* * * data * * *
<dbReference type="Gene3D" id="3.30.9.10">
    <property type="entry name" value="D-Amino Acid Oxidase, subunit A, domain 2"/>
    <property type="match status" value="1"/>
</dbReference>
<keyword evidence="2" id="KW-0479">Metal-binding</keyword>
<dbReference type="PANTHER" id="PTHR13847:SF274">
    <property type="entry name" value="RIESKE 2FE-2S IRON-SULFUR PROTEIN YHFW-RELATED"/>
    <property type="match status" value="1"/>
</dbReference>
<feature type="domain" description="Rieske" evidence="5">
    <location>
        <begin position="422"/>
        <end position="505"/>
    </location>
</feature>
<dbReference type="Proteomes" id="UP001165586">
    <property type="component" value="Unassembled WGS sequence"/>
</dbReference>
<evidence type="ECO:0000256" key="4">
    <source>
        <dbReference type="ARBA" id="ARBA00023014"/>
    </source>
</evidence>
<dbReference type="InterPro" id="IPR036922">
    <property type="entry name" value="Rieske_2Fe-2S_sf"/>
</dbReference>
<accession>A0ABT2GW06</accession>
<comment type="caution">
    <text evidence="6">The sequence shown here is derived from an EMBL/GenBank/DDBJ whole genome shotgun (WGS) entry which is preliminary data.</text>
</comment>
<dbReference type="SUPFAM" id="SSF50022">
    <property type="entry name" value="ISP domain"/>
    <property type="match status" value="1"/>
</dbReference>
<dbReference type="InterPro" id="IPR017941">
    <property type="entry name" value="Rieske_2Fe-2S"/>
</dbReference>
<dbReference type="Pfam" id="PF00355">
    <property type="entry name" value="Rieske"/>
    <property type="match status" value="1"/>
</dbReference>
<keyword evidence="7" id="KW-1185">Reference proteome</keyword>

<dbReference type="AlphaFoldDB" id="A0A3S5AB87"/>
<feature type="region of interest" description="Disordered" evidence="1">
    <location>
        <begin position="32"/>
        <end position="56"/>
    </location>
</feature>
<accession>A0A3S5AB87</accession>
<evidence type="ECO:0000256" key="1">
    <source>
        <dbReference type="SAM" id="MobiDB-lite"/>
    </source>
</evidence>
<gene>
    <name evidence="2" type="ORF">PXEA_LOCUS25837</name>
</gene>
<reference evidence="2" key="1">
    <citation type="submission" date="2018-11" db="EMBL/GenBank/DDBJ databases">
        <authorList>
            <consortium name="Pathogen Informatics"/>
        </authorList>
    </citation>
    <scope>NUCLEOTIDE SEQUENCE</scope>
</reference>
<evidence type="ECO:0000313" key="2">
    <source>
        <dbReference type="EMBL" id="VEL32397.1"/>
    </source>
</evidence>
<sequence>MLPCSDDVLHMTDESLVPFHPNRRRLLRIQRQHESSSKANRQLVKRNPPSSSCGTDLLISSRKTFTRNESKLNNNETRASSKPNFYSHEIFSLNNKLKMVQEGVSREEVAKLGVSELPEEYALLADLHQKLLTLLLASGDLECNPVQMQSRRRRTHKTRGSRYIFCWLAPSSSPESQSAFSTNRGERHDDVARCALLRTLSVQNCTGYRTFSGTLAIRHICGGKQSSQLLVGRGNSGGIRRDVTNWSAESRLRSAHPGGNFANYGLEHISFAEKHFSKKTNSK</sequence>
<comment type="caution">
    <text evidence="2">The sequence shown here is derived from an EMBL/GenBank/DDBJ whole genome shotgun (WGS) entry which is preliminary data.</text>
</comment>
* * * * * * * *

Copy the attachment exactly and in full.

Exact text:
<dbReference type="Gene3D" id="3.30.9.10">
    <property type="entry name" value="D-Amino Acid Oxidase, subunit A, domain 2"/>
    <property type="match status" value="1"/>
</dbReference>
<keyword evidence="2" id="KW-0479">Metal-binding</keyword>
<dbReference type="PANTHER" id="PTHR13847:SF274">
    <property type="entry name" value="RIESKE 2FE-2S IRON-SULFUR PROTEIN YHFW-RELATED"/>
    <property type="match status" value="1"/>
</dbReference>
<feature type="domain" description="Rieske" evidence="5">
    <location>
        <begin position="422"/>
        <end position="505"/>
    </location>
</feature>
<dbReference type="Proteomes" id="UP001165586">
    <property type="component" value="Unassembled WGS sequence"/>
</dbReference>
<evidence type="ECO:0000256" key="4">
    <source>
        <dbReference type="ARBA" id="ARBA00023014"/>
    </source>
</evidence>
<dbReference type="InterPro" id="IPR036922">
    <property type="entry name" value="Rieske_2Fe-2S_sf"/>
</dbReference>
<accession>A0ABT2GW06</accession>
<comment type="caution">
    <text evidence="6">The sequence shown here is derived from an EMBL/GenBank/DDBJ whole genome shotgun (WGS) entry which is preliminary data.</text>
</comment>
<dbReference type="SUPFAM" id="SSF50022">
    <property type="entry name" value="ISP domain"/>
    <property type="match status" value="1"/>
</dbReference>
<dbReference type="InterPro" id="IPR017941">
    <property type="entry name" value="Rieske_2Fe-2S"/>
</dbReference>
<dbReference type="Pfam" id="PF00355">
    <property type="entry name" value="Rieske"/>
    <property type="match status" value="1"/>
</dbReference>
<keyword evidence="7" id="KW-1185">Reference proteome</keyword>

<dbReference type="AlphaFoldDB" id="A0A3S5AB87"/>
<feature type="region of interest" description="Disordered" evidence="1">
    <location>
        <begin position="32"/>
        <end position="56"/>
    </location>
</feature>
<accession>A0A3S5AB87</accession>
<evidence type="ECO:0000256" key="1">
    <source>
        <dbReference type="SAM" id="MobiDB-lite"/>
    </source>
</evidence>
<gene>
    <name evidence="2" type="ORF">PXEA_LOCUS25837</name>
</gene>
<reference evidence="2" key="1">
    <citation type="submission" date="2018-11" db="EMBL/GenBank/DDBJ databases">
        <authorList>
            <consortium name="Pathogen Informatics"/>
        </authorList>
    </citation>
    <scope>NUCLEOTIDE SEQUENCE</scope>
</reference>
<evidence type="ECO:0000313" key="2">
    <source>
        <dbReference type="EMBL" id="VEL32397.1"/>
    </source>
</evidence>
<sequence>MLPCSDDVLHMTDESLVPFHPNRRRLLRIQRQHESSSKANRQLVKRNPPSSSCGTDLLISSRKTFTRNESKLNNNETRASSKPNFYSHEIFSLNNKLKMVQEGVSREEVAKLGVSELPEEYALLADLHQKLLTLLLASGDLECNPVQMQSRRRRTHKTRGSRYIFCWLAPSSSPESQSAFSTNRGERHDDVARCALLRTLSVQNCTGYRTFSGTLAIRHICGGKQSSQLLVGRGNSGGIRRDVTNWSAESRLRSAHPGGNFANYGLEHISFAEKHFSKKTNSK</sequence>
<comment type="caution">
    <text evidence="2">The sequence shown here is derived from an EMBL/GenBank/DDBJ whole genome shotgun (WGS) entry which is preliminary data.</text>
</comment>